I know from personal experience that variable vane pumps put lots of heat directly into the oil reservoir.

Your options are limited. You can increase the size of directional valve from CETOP 3(NG6) to CETOP 5(NG10). This will reduce the pressure drop, but it will also reduce the performance of the valve. Or you can replace the pump, either with a piston pump or with a vane pump with a 2 stage compensator. A two stage compensator will allow you to run the pump at a lower pressure until the high pressure is required. Alternativley you can resize the cooler.

Can I ask why the system cannot run at 60 deg's?

Keeping the temperature at 40 deg's is asking a lot.

Even the most efficient hydraulic systems, by there very nature, generate some heat. Unless provision is made to remove it, either through a cooler or dissipation through the reservoir walls, they all get 'hot'.

Let us know what you think...



RE: Heat generation in Hydraulic System


As hydromech states, usually in hydraulic systems heat is generated by excess flow over relief and/ or high leakage.

What is the directional valve rated flow? dow you have a pressure drop curve for this?

One other thing to check is the fluid viscosity at 40 deg. check this against the Rexroth chart for oil grade at optimum operating temp.


RE: Heat generation in Hydraulic System

The hydraulic characteristics shown on the Atos data sheet for this valve state the maximum flow rate for a 70 BAR delta P as 45 LPM.

The link on my previous reply will take you to the data sheet.

With a 70 BAR pressure drop all of the oil that goes into the directional control will come out 4 deg's (C) warmer.

At 45 LPM, a 70 BAR pressure drop will add 20 deg's of heat to 300 litres of oil in 33 minutes.

That's about 5.25 KW of energy. To neutralise that heat,a cooler of the same capacity will be required.


RE: Heat generation in Hydraulic System

Being a Sundstrand guy from way back, I have to ask why this application wasn't addressed with a closed loop system. Overall, a lot simpler using the pump/motor combination and PL adjustment to control tension. (?)

RE: Heat generation in Hydraulic System

In a braking application, the work done against the brake turns to heat directly.  You have to dissipate that heat somewhere.

One possibility would be to keep the pump in the system and reduce its displacement so that it runs faster than the synchrounous speed of the electric motor.  The motor will then act as an induction generator, feeding some of the braking energy back into the electric power supply.

Works unless this is the only (or biggest) load on an isolated generator.

If this system will operate continuously you need to calculate the steady-state temperature rise.  Do you have a fan on the oil cooler?

One good way to get rid of braking energy is the system used in one type of exercise bicycle: drive a fan.  The work done to accellerate the air stream provides some of the braking and the air can help carry awat the heat dissipated in the rest of the system.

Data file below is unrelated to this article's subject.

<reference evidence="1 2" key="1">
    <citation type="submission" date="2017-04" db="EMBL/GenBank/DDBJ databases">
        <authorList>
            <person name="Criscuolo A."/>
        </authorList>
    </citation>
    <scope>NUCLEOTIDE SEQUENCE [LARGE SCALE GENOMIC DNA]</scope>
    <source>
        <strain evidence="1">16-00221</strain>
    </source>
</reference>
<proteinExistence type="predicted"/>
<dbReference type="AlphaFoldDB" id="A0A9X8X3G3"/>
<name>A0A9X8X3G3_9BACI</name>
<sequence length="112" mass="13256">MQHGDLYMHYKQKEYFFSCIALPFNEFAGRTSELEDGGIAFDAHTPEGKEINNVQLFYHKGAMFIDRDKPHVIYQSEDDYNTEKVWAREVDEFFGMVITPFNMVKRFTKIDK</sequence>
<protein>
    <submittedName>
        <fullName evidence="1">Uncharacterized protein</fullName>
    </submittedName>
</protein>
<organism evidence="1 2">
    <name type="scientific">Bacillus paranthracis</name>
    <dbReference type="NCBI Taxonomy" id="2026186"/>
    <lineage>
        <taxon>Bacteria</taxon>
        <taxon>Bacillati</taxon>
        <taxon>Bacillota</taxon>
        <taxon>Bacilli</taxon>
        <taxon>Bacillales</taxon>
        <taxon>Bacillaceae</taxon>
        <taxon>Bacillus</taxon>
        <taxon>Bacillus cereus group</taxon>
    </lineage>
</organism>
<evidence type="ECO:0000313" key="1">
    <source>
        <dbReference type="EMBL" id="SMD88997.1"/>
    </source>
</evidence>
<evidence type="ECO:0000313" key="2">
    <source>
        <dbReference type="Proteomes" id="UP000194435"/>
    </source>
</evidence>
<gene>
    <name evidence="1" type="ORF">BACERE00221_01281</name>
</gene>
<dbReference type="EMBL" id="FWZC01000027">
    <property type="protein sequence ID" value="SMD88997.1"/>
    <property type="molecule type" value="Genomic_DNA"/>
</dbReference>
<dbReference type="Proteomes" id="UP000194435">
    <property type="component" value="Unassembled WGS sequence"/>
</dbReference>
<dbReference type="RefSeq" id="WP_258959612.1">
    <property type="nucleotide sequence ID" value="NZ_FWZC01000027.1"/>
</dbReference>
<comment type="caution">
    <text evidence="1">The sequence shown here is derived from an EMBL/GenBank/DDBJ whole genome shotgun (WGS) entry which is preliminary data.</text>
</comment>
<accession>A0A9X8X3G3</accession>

Consider whether there might be a better way to maintain the needed tension.  Is the tension level actually achieved exactly what you want or is it conservatively high to allow for dynamic effects?  If the latter is true, active controls may allow lower tension setpoints and reduced braking energy transfer.

The energy converted to heat in your brake is being put into the system by the prime mover of whatever is pulling the cable off your drum.  Cost to operate the system and the heat you have to get rid of are directly related.

RE: Heat generation in Hydraulic System

Appreciate your valuable help on my problem.

We select variable vane pump with pressure compensated, because between subsystem/aplication has different requirement on flow rate and pressure.
At that time, we think once the pressure reach the setting, the flowrate will be zero. To minimize heat generated by pump, we built some hole through the reservoir. Besides we used small hydraulic air cooler.

Why we cannot accept 60 deg C hydraulic temp, it's mainly because seal on our brake cannot withstand until 60 deg. We had experience that brake is leak when the temp. of oil reach 60 deg. C.

May be have to resize again the directional valve with the bigger one to have smaller heat generation, as hydromech said.

Thanks again guys.

RE: Heat generation in Hydraulic System

Excuse me if this was covered above, but...when in the braking mode my understanding is that the pump goes to near zero flow. If that is so how is the oil getting circulated through the cooler? I would use the pump to continuously run oil through the cooler while in braking mode.

RE: Heat generation in Hydraulic System

Hi jbthiel,
Correct, the pump goes to near zero flow. But, it's depend on pressure inside system.

In braking mode, the application has some mechanism to decrease or increase operating pressure depend on required braking torque.

So, oil will always circulate through oil cooler.